Getting Medicare if you have a disability

 

I'm under 65 and have a disability.

Do I need to sign up?

You automatically get Part A and Part B after you get one of these:

  • Disability benefits from Social Security for 24 months
  • Certain disability benefits from the RRB for 24 months

Should I get Part B?

Most people should enroll in Part A when they're first eligible, but certain people may choose to delay Part B. Find out more about whether you should take Part B.

How do I sign up?

You don’t need to sign up if you automatically get Part A and Part B. You'll get your red, white, and blue Medicare card in the mail 3 months before your 25th month of disability.

When do I sign up?

You don’t need to sign up since you automatically get Part A and Part B.

Can I get a health or drug plan?

When you decide how to get your Medicare coverage, you might choose:

There are specific times when you can sign up for these plans, or make changes to coverage you already have.

I have ALS (Amyotrophic Lateral Sclerosis, also called Lou Gehrig's disease).

Do I need to sign up?

You automatically get Part A and Part B the month your disability benefits begin. 

Should I get Part B?

Most people should enroll in Part A when they're first eligible, but certain people may choose to delay Part B. Find out more about whether you should take Part B.

How do I sign up?

You don't need to sign up if you automatically get Part A and Part B. You'll get your red, white, and blue Medicare card in the mail the month your disability benefits begin.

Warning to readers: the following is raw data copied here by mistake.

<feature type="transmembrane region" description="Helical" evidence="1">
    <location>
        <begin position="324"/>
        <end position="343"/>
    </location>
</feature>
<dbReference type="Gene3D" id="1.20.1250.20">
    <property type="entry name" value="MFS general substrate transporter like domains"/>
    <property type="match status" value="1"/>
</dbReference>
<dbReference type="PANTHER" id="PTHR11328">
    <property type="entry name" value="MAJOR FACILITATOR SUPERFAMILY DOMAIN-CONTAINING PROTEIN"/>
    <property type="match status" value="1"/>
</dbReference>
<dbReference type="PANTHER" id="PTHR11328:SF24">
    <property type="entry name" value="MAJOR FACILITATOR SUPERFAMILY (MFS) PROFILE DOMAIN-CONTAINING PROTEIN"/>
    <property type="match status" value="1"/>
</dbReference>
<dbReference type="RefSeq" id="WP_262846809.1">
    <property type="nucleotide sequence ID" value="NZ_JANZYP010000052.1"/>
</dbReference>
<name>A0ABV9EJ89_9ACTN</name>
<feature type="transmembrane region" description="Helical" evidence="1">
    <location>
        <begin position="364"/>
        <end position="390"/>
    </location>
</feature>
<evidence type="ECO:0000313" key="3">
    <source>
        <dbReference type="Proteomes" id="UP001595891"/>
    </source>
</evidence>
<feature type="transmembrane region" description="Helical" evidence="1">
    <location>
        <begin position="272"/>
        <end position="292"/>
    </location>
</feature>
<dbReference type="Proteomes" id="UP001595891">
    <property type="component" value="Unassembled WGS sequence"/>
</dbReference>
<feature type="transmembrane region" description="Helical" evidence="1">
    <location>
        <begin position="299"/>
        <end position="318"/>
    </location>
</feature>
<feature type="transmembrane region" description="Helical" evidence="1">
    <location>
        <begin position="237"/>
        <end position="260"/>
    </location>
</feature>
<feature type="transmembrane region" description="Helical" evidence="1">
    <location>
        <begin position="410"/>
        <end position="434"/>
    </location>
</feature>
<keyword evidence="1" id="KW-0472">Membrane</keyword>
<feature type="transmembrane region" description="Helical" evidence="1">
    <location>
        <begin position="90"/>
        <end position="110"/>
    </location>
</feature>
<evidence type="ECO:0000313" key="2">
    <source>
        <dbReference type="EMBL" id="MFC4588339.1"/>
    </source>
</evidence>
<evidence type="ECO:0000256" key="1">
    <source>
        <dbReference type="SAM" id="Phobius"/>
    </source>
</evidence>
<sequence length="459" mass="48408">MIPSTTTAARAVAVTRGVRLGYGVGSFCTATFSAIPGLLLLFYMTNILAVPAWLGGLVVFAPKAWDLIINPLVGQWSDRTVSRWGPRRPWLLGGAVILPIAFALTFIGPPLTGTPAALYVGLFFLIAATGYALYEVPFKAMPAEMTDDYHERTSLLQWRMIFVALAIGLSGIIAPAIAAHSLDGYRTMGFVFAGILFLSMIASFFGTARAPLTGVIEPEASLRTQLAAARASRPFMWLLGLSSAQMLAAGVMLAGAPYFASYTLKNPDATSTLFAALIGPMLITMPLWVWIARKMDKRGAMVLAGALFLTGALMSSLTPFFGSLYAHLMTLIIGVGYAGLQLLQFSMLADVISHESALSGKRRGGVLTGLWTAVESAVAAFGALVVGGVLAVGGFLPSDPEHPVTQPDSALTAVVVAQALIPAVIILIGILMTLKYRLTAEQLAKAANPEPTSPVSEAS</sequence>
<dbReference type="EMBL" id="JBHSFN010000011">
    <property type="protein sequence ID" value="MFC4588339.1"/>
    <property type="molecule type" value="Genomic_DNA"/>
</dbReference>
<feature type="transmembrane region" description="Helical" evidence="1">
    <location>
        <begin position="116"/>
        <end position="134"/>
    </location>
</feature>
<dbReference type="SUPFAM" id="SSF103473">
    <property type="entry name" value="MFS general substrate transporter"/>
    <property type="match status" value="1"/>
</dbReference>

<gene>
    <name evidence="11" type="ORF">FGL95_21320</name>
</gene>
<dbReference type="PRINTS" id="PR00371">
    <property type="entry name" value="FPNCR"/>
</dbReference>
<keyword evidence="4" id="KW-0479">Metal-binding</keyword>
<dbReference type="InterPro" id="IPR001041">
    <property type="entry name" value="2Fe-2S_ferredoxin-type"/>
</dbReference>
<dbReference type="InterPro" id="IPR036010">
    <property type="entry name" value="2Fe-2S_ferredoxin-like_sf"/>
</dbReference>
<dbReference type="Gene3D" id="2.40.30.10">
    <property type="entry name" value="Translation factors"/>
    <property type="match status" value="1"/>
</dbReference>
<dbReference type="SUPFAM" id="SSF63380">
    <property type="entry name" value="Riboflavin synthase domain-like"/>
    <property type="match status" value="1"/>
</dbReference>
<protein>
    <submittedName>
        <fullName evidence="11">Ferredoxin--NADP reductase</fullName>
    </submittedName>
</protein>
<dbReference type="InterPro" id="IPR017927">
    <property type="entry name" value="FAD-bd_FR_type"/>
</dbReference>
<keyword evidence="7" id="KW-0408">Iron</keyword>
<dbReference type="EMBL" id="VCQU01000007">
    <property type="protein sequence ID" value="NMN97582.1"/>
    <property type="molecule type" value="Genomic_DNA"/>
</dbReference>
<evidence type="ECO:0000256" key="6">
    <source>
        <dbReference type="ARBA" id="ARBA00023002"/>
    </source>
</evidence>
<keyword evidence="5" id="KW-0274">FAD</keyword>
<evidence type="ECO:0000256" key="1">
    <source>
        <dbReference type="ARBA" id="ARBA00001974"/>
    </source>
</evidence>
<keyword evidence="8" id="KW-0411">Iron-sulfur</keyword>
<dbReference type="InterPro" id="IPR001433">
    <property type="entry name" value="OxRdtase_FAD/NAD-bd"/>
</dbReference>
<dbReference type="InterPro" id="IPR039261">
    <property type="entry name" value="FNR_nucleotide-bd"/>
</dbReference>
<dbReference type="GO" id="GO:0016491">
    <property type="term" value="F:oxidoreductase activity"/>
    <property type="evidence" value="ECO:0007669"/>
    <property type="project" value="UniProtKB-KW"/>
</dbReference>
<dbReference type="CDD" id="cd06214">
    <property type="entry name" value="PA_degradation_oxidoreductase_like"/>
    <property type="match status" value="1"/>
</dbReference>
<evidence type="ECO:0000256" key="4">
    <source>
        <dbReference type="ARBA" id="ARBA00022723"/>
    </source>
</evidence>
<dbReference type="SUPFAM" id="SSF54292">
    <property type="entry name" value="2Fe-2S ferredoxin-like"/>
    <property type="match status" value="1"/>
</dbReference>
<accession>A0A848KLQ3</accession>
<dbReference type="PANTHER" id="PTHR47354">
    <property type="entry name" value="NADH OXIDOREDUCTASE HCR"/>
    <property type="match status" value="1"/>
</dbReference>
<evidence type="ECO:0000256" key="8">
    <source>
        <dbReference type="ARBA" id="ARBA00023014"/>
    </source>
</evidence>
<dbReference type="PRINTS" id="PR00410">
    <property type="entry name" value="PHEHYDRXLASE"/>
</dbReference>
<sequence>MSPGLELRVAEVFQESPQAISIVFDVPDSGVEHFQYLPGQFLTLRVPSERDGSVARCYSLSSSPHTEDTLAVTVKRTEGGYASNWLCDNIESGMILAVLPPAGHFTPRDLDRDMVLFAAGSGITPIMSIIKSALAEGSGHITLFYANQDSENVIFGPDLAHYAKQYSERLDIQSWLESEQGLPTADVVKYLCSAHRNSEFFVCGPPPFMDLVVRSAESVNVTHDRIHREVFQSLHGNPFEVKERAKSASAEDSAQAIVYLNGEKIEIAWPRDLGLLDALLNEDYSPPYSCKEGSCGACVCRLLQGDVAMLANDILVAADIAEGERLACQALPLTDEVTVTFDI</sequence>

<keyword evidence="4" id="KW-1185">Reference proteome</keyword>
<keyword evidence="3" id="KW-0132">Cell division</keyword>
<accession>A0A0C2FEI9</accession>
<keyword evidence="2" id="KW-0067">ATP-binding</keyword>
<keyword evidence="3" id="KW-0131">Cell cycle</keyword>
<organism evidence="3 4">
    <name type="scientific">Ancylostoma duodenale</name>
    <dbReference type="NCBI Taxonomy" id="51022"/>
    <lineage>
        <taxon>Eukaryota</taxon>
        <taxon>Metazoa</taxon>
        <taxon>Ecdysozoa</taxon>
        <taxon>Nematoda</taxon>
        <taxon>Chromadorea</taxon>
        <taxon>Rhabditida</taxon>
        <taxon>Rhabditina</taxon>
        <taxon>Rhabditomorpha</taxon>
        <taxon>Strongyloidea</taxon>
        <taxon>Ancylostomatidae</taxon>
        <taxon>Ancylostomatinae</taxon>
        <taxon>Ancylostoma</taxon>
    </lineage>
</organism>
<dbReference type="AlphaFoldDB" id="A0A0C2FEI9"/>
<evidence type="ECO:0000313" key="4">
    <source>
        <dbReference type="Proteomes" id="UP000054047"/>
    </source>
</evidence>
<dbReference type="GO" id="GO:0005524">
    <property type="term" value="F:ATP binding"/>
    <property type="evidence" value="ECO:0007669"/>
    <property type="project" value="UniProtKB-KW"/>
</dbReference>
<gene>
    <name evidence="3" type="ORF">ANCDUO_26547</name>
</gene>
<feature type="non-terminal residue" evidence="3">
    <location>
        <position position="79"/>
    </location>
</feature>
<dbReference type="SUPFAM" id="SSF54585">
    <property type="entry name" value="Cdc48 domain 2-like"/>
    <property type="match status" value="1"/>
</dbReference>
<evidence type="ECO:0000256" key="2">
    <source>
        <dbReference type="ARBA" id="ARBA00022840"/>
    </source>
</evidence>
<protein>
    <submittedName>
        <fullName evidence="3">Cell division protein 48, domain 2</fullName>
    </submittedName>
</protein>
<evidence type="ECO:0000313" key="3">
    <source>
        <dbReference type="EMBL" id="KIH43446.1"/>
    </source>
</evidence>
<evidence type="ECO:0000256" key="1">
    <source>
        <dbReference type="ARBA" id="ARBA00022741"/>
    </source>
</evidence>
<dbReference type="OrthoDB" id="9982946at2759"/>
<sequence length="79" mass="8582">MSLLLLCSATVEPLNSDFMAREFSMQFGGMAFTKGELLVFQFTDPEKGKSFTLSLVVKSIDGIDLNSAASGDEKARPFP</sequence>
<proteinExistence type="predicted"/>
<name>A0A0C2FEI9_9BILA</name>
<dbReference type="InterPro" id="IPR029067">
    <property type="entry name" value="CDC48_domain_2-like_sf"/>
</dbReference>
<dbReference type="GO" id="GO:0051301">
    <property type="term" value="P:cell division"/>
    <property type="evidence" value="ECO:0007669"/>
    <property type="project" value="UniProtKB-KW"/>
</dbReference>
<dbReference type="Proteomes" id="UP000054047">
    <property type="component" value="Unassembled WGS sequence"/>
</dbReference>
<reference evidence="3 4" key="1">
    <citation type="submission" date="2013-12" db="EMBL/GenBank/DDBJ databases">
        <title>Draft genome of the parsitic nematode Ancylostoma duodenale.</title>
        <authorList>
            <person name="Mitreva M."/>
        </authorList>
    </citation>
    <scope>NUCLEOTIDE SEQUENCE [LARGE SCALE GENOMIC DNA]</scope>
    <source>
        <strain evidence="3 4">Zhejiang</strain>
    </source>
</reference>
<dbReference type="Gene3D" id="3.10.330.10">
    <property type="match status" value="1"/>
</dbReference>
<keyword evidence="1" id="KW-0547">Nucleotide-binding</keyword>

When do I sign up?

You don’t need to sign up since you automatically get Part A and Part B.

Can I get a health or drug plan?

When you decide how to get your Medicare coverage, you might choose:

There are specific times when you can sign up for these plans, or make changes to coverage you already have.

I’m under 65 and have a disability. I’d like to go back to work. Can I keep my Medicare coverage? 

Yes. You can keep your Medicare coverage for as long as you’re medically disabled. If you return to work, you won't have to pay your Part A premium for the first 8 ½ years. After that, you’ll have to pay the Part A premium.  

If you can't afford the Part A premium, you may be able to get help from your state. You may be eligible for the 

Medicare Savings Program

 called the 

Qualified Medicare Beneficiary (QMB) Program [Glossary]

.